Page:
Newest Updates - Quick View
- "Rumble Fish"
- Does Love of Physical Media Have Anything to Do With Love of Music?
- Endless Field: "Endless Field"
- Libratone Q Adapt On-Ear Headphones
- Music Everywhere: G-Project G-Boom Bluetooth Speaker
- Santana: "Lotus"
- Brainwavz B200 Earphones
- Music Everywhere: Grace Digital EcoXGear EcoBoulder Bluetooth Outdoor Speaker
- What Does Samsung's Purchase of Harman Portend?
- Paradigm Reference Signature S6 v.3 / C3 v.3 / ADP3 v.3 / Sub 1 / PBK Home-Theater Speaker System
- Monitor Audio Silver RX6 / RX Centre / RXFX / RXW-12 Home-Theater Speaker System
- Anthony Gallo Acoustics Nucleus Reference 3.5 Loudspeakers
- Explaining HDMI while Solving the Cause of Blue-Screen Nightmares
- Paradigm Reference Signature S6 v.3 Loudspeakers
- Jienat: “Mira”
- Paradigm Reference MilleniaOne / Seismic 110 Home-Theater Speaker System
- Peter Gabriel: "Scratch My Back"
- Back Cover
- Beat Kaestli: “Invitation”
Ben Sidran's Totally Hip 35th Solo Album
Unlimited Media 5638090383
In his written notes for this upbeat retro CD, Ben Sidran reminds us that hipster was originally a term used during Prohibition to describe a dude who arrives at a club with a flask in his hip pocket. If you were "hip," it meant you had booze. Later on, other meanings started to define the word -- anti-establishment, cooler than cool, the height of "it." Cannonball Adderley is credited with saying, "Hipness is not a state of mind. It's a fact of life."
Ben Sidran hits hip and cool from every angle on this disc. Sidran is 69, and his fame goes way back to co-writing "Space Cowboy" for the Steve Miller Band. His credits also include the Peabody Award for the Jazz Alive! show on NPR and an Emmy-nominated album, The Concert for Garcia Lorca. Don't Cry for No Hipster is his 35th solo album. He shows no signs of slowing down; if anything, he's better than ever.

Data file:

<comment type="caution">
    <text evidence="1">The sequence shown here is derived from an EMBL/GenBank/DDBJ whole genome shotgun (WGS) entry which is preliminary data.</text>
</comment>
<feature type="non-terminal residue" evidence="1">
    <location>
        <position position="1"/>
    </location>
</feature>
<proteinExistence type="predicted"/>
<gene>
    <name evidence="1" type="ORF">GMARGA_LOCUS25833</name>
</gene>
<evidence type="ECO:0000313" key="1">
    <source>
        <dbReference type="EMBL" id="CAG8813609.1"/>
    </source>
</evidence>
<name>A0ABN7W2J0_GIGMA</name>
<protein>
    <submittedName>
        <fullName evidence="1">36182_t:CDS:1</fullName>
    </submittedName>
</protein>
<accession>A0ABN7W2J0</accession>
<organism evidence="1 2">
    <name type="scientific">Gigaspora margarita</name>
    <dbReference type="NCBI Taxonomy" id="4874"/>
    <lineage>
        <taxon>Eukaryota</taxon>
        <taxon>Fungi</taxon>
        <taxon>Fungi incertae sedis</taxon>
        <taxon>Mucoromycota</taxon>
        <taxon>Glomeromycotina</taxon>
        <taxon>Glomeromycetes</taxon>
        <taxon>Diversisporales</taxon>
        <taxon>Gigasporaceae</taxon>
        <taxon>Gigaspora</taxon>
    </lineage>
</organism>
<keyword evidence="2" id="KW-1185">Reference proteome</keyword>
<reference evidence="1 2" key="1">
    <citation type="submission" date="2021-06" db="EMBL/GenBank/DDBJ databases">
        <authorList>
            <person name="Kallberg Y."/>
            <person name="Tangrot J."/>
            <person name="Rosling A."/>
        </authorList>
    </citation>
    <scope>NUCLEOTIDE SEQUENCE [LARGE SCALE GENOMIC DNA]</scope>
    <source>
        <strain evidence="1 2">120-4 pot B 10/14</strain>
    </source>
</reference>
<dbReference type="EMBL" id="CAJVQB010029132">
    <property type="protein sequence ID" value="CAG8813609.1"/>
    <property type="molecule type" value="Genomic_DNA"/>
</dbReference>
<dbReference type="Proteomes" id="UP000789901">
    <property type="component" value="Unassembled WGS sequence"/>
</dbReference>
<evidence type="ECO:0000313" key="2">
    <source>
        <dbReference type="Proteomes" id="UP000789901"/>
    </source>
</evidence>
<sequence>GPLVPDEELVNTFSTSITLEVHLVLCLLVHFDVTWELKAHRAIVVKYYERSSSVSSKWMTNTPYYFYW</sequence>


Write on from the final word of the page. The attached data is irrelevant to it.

Mostly Sidran sings, intones, and raps narratives over some of the coolest bop and bebop music you've ever heard. He plays piano, Wurlitzer piano, and Hammond organ with complete ease and unquestionable virtuosity. His amazing backing group includes his son, Leo Sidran, on drums; Will Bernard on guitar; Moses Patrou on percussion; Tim Luntzel and Orlando le Fleming on bass; John Ellis and Mark Shim on saxophone; and Trixie Waterbed on backing vocals.
Sidran wrote a dozen of the songs and picked two by other musicians: "Reflections" by Thelonious Monk and "Sixteen Tons" by Merle Travis (which works amazingly well -- it's the best version I've heard). Among Sidran's own songs are "Brand New Music," a wry observation on an idea of insanity: doing the same thing over and over and expecting different results. The four verses have the same refrain with a pertinent noun change:
With (a) car/job/girl/friends like that
What could possibly go wrong?
Brand new music, same old song
A consummate wordsmith, Sidran makes one song amusing with a lack of text. A paean to lack of communication, "Can We Talk" has for its five-and-half-minute duration only this text:
Are we rolling?
Can we talk?
I'm not saying
In the title song he virtually defines hipster this way:
He'll tell you "I'm tired of being so hip
It's like waiting for that ship
that don't never come in"
But check out the grin
Making his final point about the ultimate hipster:
If you can't laugh at life you're through
But if you have to cry
If you have to cry then make it tears of joy
Because we're here and then we're gone
And gone is one thing he can do
The recorded sound has tremendous presence; it's like having a ringside seat at a table in a moderate-sized club. This CD is one of the most refreshing recordings I've heard this year. I have to go refresh my memory of the other 34 discs. Thank goodness for MOG, which has 16 of them.
Be sure to listen to: The unusual but "right as rain" piano counterpoint in "Sixteen Tons" and the solo sax playing on "Reflections" are both equally brilliant.
. . . Rad Bennett